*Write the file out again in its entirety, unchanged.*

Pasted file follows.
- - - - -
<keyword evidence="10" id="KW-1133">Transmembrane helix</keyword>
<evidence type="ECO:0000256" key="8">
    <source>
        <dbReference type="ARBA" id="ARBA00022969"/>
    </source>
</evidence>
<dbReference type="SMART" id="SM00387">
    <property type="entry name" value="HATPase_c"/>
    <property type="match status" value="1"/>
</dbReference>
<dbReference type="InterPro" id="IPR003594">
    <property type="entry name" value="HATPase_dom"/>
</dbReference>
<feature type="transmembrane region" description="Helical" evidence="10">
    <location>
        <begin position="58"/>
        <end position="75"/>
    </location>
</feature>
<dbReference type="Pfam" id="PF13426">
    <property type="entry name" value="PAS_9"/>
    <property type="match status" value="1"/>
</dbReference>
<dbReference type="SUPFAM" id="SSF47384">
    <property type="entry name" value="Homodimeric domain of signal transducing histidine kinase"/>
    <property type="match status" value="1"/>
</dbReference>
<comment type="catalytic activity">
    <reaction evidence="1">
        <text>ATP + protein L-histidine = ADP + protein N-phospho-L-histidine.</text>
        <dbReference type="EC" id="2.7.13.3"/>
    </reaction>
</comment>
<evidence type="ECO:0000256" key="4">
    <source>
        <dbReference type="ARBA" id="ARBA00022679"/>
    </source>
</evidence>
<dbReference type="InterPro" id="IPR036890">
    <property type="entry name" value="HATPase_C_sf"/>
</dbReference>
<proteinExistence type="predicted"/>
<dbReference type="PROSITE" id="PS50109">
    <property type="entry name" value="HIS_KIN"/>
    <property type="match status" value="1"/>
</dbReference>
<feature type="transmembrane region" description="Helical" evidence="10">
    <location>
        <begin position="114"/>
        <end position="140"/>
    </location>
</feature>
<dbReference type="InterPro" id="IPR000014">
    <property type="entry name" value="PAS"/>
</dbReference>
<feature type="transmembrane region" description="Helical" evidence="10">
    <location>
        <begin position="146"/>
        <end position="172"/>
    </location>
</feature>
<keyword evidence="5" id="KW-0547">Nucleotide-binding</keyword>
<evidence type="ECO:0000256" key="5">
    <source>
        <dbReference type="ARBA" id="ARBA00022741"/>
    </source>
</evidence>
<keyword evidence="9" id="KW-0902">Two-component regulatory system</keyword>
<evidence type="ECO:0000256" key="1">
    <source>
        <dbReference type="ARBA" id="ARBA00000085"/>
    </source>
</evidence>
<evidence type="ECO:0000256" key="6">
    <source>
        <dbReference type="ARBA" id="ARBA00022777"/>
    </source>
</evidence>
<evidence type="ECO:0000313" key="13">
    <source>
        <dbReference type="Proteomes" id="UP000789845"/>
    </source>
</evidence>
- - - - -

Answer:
<keyword evidence="10" id="KW-1133">Transmembrane helix</keyword>
<evidence type="ECO:0000256" key="8">
    <source>
        <dbReference type="ARBA" id="ARBA00022969"/>
    </source>
</evidence>
<dbReference type="SMART" id="SM00387">
    <property type="entry name" value="HATPase_c"/>
    <property type="match status" value="1"/>
</dbReference>
<dbReference type="InterPro" id="IPR003594">
    <property type="entry name" value="HATPase_dom"/>
</dbReference>
<feature type="transmembrane region" description="Helical" evidence="10">
    <location>
        <begin position="58"/>
        <end position="75"/>
    </location>
</feature>
<dbReference type="Pfam" id="PF13426">
    <property type="entry name" value="PAS_9"/>
    <property type="match status" value="1"/>
</dbReference>
<dbReference type="SUPFAM" id="SSF47384">
    <property type="entry name" value="Homodimeric domain of signal transducing histidine kinase"/>
    <property type="match status" value="1"/>
</dbReference>
<comment type="catalytic activity">
    <reaction evidence="1">
        <text>ATP + protein L-histidine = ADP + protein N-phospho-L-histidine.</text>
        <dbReference type="EC" id="2.7.13.3"/>
    </reaction>
</comment>
<evidence type="ECO:0000256" key="4">
    <source>
        <dbReference type="ARBA" id="ARBA00022679"/>
    </source>
</evidence>
<dbReference type="InterPro" id="IPR036890">
    <property type="entry name" value="HATPase_C_sf"/>
</dbReference>
<proteinExistence type="predicted"/>
<dbReference type="PROSITE" id="PS50109">
    <property type="entry name" value="HIS_KIN"/>
    <property type="match status" value="1"/>
</dbReference>
<feature type="transmembrane region" description="Helical" evidence="10">
    <location>
        <begin position="114"/>
        <end position="140"/>
    </location>
</feature>
<dbReference type="InterPro" id="IPR000014">
    <property type="entry name" value="PAS"/>
</dbReference>
<feature type="transmembrane region" description="Helical" evidence="10">
    <location>
        <begin position="146"/>
        <end position="172"/>
    </location>
</feature>
<keyword evidence="5" id="KW-0547">Nucleotide-binding</keyword>
<evidence type="ECO:0000256" key="5">
    <source>
        <dbReference type="ARBA" id="ARBA00022741"/>
    </source>
</evidence>
<keyword evidence="9" id="KW-0902">Two-component regulatory system</keyword>
<evidence type="ECO:0000256" key="1">
    <source>
        <dbReference type="ARBA" id="ARBA00000085"/>
    </source>
</evidence>
<evidence type="ECO:0000256" key="6">
    <source>
        <dbReference type="ARBA" id="ARBA00022777"/>
    </source>
</evidence>
<evidence type="ECO:0000313" key="13">
    <source>
        <dbReference type="Proteomes" id="UP000789845"/>
    </source>
</evidence>